Background to the Regulation

Comprehensive guide to the regulation and the status of its implementation

Illegal, unreported and unregulated (IUU) fishing is a major threat to livelihoods, food security and ocean health globally. As the world’s largest import market for fish products, the European Union plays a pivotal role in reforming the global trade in fisheries products. This analysis charts the progress of the EU’s efforts to shut out illegal catch and end IUU fishing.

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What is the EU IUU Regulation?

The EU Regulation to prevent, deter and eliminate illegal, unreported and unregulated fishing (IUU) entered into force on 1 January 2010.

The Regulation aims to ensure:

  • Only marine fisheries products validated as legal by the competent flag state or exporting state can be imported to or exported from the EU.
  • An IUU vessel list is issued regularly, based on IUU vessels identified by Regional Fisheries Management Organisations.
  • The IUU Regulation also offers the possibility to blacklist states that turn a blind eye to illegal fishing activities.
  • EU operators who fish illegally anywhere in the world, under any flag, face substantial penalties proportionate to the economic value of their catch, which deprive them of any profit.


What are the EU rules in place to fight illegal fishing?

The EU IUU Regulation applies to all landings and transhipments of EU and third-country fishing vessels in EU ports, and all trade of marine fishery products to and from the EU. It aims to make sure that no illegally caught fisheries products end up on the EU market.

To achieve this, the Regulation requires flag States to certify the origin and legality of the fish, thereby ensuring the full traceability of all marine fishery products traded from and into the EU. The measures therefore aim to ensure that countries comply with their own conservation and management rules as well as with internationally agreed rules.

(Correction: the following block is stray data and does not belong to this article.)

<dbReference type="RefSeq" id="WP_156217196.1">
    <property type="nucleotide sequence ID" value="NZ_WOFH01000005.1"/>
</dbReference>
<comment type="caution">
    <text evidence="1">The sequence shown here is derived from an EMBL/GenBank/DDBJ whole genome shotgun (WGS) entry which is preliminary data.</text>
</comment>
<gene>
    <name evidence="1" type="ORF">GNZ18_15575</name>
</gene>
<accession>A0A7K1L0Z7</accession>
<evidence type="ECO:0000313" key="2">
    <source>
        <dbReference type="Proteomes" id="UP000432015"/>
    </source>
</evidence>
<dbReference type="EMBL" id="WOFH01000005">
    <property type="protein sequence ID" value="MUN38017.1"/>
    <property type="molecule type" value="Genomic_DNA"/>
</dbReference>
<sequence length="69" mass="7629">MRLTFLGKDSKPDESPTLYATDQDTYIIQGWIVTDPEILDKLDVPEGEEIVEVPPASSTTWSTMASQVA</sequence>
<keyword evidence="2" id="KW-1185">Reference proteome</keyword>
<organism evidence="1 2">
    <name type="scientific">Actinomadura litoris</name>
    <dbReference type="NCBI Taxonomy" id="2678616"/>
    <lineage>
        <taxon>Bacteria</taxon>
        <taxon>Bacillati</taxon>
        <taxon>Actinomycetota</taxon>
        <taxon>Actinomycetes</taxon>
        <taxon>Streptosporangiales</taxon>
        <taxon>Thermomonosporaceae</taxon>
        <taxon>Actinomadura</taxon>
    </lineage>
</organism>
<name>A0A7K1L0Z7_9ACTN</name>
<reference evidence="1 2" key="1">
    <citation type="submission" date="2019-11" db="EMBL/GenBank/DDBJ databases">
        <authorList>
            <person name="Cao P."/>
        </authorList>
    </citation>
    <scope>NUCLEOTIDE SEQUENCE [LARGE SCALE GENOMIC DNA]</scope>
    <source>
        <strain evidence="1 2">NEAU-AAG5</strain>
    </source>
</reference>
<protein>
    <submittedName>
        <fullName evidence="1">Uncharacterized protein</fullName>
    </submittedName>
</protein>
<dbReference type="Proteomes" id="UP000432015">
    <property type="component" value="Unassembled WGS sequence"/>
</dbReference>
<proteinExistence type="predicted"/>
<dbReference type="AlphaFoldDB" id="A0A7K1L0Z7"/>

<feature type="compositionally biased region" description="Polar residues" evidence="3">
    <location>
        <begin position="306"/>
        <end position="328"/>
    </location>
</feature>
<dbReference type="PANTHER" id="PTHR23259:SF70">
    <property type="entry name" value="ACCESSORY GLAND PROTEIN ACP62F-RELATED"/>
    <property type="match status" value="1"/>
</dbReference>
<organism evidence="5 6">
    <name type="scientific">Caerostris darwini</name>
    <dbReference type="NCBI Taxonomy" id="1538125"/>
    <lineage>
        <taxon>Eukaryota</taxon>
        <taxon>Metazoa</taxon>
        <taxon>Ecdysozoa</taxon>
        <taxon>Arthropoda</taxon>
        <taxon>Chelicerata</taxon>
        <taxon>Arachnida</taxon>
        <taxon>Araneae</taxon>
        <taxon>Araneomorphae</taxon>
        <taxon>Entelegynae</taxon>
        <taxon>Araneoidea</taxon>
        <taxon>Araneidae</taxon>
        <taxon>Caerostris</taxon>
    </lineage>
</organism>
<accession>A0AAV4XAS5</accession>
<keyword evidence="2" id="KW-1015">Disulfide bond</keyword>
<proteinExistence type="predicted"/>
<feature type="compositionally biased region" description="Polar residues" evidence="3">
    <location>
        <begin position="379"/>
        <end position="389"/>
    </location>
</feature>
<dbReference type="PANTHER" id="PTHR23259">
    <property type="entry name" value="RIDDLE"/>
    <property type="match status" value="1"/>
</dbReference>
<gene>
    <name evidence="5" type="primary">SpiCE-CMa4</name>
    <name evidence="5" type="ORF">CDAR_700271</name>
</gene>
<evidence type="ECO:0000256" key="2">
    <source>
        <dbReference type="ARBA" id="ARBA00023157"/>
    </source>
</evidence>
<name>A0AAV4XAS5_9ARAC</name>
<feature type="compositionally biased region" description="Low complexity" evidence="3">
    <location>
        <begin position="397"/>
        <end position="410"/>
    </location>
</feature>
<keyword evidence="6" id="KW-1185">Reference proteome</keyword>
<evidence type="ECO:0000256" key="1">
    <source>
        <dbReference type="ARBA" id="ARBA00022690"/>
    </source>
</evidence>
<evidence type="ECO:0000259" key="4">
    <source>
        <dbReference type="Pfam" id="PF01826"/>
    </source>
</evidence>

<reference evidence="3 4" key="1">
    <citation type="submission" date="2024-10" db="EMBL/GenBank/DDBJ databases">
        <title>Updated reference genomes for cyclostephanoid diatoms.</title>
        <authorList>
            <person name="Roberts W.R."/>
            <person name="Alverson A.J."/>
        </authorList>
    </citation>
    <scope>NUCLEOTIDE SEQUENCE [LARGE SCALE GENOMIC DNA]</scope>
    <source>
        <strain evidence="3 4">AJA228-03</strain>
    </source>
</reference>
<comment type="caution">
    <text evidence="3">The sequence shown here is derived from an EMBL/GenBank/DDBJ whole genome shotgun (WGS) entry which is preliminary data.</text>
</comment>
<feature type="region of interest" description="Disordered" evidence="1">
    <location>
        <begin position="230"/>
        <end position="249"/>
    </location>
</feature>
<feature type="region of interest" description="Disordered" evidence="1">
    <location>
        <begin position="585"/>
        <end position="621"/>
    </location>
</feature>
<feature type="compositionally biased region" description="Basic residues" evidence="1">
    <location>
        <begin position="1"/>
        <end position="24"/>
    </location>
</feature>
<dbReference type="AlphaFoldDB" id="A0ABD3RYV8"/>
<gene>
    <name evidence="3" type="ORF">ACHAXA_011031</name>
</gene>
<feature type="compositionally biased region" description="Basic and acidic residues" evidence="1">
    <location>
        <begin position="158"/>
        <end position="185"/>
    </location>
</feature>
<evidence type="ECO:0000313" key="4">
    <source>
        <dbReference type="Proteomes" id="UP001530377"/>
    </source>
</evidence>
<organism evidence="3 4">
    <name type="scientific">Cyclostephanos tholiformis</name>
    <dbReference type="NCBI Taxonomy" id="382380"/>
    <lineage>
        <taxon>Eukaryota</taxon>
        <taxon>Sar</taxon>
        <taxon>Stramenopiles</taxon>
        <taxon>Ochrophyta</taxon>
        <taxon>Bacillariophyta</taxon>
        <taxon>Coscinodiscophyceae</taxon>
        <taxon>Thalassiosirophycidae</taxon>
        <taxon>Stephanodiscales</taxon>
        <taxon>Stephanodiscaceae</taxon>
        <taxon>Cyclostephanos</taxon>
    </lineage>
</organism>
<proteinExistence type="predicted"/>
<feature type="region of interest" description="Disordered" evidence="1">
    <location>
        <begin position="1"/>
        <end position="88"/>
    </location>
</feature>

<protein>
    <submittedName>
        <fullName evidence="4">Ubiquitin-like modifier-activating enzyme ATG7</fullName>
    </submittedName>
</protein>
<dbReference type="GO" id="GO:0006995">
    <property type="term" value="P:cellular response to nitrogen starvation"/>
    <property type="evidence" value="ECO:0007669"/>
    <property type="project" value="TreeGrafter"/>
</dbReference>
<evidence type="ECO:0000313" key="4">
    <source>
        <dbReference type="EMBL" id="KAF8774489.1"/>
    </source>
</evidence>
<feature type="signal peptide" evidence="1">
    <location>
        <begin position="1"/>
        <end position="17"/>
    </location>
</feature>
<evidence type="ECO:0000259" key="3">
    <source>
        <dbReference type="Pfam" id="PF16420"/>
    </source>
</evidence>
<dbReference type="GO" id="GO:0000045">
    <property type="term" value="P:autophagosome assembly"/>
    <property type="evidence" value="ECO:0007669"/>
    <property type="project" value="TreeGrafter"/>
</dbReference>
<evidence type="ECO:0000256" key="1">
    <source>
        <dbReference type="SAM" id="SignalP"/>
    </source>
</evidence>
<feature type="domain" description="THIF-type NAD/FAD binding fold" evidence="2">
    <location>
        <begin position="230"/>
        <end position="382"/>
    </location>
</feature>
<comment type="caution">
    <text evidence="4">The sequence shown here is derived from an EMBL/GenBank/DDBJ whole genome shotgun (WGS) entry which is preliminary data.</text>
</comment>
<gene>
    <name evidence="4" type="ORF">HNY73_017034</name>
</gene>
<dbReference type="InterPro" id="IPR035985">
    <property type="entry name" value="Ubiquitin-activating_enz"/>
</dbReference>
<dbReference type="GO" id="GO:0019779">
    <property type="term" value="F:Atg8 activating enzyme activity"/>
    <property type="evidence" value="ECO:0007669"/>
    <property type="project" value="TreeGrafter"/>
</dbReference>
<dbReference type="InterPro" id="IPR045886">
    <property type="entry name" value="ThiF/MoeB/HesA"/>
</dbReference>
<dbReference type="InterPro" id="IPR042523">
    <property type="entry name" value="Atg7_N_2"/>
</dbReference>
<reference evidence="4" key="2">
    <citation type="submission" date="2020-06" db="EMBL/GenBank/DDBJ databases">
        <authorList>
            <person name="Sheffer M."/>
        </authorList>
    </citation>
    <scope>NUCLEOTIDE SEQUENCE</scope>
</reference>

When flag States are unable to certify the legality of products in line with international rules, the Commission starts a process of cooperation and assistance with them to help improve their legal framework and practices. The milestones of this process are the warnings (yellow cards), the green cards if issues are solved and the red cards if they aren’t – the latter leading to a trade ban.

In addition to the certification scheme, the Regulation introduces an EU alert system to share information between custom authorities of EU Member States about suspected cases of illegal practices.


The IUU regulation has three core components:

ICONS1. Catch certification scheme
Only marine fisheries products validated as legal by the competent flag state can be imported to or exported from the EU.


                              2. Third country carding process
ICONS2The Regulation enables the EU to enter into dialogue with non-EU countries that are assessed as not combatting IUU fishing effectively. If third countries fail to put in place the required reforms in a timely manner, sanctions, including trade bans on their fisheries products, can be imposed.


                               3. Penalties for EU nationals 
ICONS3EU nationals who engage in, or support IUU fishing anywhere in the world, under any flag, face substantial penalties proportionate to the economic value of their catch, which deprive them of any profit, thereby undermining the economic driver.


Successes of the IUU Regulation:

Since 2010, the Commission has investigated more than 200 cases involving vessels from 27 countries. As a consequence, sanctions against almost 50 vessels and roughly amounting to 8 million EUR have been imposed by flag and coastal states and both legislative and administrative reforms to improve catch certification and fleet monitoring have been introduced in several third countries.

Since 2012, the EU has warned “yellow carded” 23 countries, “red carded” 4 countries and delisted 11 countries (see map).

So far, 91 third countries have notified the Commission that they have the necessary legal instruments, the dedicated procedures and the appropriate administrative structures for the certification of catches by vessels flying their flag.

The European Commission has entered into dialogue with more than 50 third countries to assess the adequacy of their systems and frameworks to combat IUU fishing in line with international law.


For further information please see the European Commission’s website on illegal fishing